“Somewhere in the world, the 2028 Olympic champion is a foal out in a field. He’s ewe-necked, sickle-hocked, downhill…
Lauren Sprieser‘s Facebook post yesterday resonated hard with me. As a writer, photographer, or ‘content creator’ of any kind, it’s so, so common to see your work divvied up and reposted sans credit. Often, this is done with the best of intentions and not with the end goal of destabilising someone’s livelihood, but unfortunately, that’s just what it does.
So what can a creative do? Use huge watermarks that obscure their images? Put their stories behind a paywall? The thing is, we want the world to see, enjoy, and share our work, because we pour our heart and soul into it – but as a consumer of digital media, it’s up to you to ensure you share responsibly. Seen an article you loved? Share it from the source, so your friends click back to the original published article to read, ensuring the writer is given credit and the publisher is able to generate the ad-based revenue that allows them to pay their contributors. Love a photo? Share it from the photographer’s own post or website, linking back to their page with a credit. Don’t just save and repost or copy and paste – because by doing so, you help to dilute the connection between the work and the person who spent time creating it. Over time, that also minimises their ability to make money from their labour – a death knell for full-time, often self-employed creatives and the publications they work with.
National Holiday: It’s National Maine Day — big up for the weird place I used to live — and also National Homeless Persons’ Remembrance Day. This is a crap year for all of us, but particularly hard for those who are sleeping rough and having a hard time accessing resources. Consider brightening up your own Christmas by donating to your local food bank this week.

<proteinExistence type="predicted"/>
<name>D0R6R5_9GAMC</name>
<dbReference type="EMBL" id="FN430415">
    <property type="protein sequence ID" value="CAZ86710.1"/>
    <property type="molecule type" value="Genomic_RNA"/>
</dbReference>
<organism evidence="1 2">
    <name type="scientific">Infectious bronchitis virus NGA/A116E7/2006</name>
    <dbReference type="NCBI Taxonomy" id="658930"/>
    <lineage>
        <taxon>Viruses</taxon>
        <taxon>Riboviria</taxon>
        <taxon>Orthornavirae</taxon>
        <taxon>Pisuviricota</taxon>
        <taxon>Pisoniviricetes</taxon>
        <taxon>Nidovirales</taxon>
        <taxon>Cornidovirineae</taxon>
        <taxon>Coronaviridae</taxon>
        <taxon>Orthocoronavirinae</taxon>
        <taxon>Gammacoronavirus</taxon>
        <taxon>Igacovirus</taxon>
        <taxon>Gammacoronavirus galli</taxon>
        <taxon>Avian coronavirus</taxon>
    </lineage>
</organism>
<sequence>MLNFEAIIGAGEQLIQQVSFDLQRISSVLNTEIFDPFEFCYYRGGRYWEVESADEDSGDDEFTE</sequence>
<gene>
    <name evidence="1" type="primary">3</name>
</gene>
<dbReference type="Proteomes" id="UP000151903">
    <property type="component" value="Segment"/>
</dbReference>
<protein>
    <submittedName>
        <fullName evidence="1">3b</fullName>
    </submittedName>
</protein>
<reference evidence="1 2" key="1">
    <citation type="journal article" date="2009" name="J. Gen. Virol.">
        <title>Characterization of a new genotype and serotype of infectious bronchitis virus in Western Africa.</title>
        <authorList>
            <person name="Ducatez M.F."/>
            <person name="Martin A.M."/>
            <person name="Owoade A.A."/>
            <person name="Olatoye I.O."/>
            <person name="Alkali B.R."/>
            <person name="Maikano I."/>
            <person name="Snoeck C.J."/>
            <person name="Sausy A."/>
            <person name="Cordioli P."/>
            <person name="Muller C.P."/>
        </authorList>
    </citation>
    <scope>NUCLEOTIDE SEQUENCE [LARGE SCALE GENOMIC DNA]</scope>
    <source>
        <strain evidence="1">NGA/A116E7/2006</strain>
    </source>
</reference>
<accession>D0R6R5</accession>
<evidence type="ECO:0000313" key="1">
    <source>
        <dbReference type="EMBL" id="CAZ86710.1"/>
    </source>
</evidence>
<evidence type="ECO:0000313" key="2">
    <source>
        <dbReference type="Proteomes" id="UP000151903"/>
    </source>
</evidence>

Your Monday Reading List:
UK readers, Christmas has come early: the BE fixture list for 2021 has dropped. Time for some well-earned daydreaming with an empty calendar, several coloured pens, and an absolutely enormous coffee to hand. Is this…a sense of normalcy? Weird. [Event Calendar 2021]
Remember Baz Luhrmann’s slightly odd epic film Australia? You’d be forgiven for not remembering the plot, like, at all — but you probably remember that it featured an array of rather lovely horses. Head behind the scenes to find out more about the illustrious equine cast, training Nicole Kidman and Hugh Jackman to ride, and Luhrmann’s insistence on saying ‘lights, camera, apples’ to avoid upsetting the horses. [The Secrets Behind ‘Australia’]
Christmas is going to be a bit of a different one this year, particularly for those of us in the UK who’ve just been foisted into tier 4. But how are the stars planning to celebrate? Horse&Hound gets the goss from Sir Mark Todd. [Mark Todd’s Christmas Day: ‘we fill ourselves up with food and feel sick for the rest of the day!’]
I’m currently obsessed with the story of the Pack Horse Library. This roving group of mounted librarians emerged out of the Great Depression and criss-crossed Kentucky, providing literacy opportunities to isolated families. You know what that reminds me of? Our gal Caitlin Gooch of Saddle Up and Read. [The Women Who Rode Miles on Horseback to Deliver Library Books]
If all this pandemic kerfuffle has distracted you from the ongoing Brexit nightmare, you’re out of luck. Now it turns out that grooms and riders travelling from the UK to Europe won’t be insured – and apparently, it’ll be very difficult to nail down any cover. Great. [Grooms and riders warned travel insurance may not cover them in Europe]
Showjumper Georgina Bloomberg has been battling a debilitating spinal condition throughout her career. Now, on the other side of surgeries, fusions, and intense physical therapy, she’s reflecting on the nature of injuries in equestrians – and sharing what she’s learned about letting your body heal rather than pushing through the pain. [Georgina Bloomberg: Finding Her Way Back to the Top]
Someone find me a team of Shetlands, because this is my kind of good time.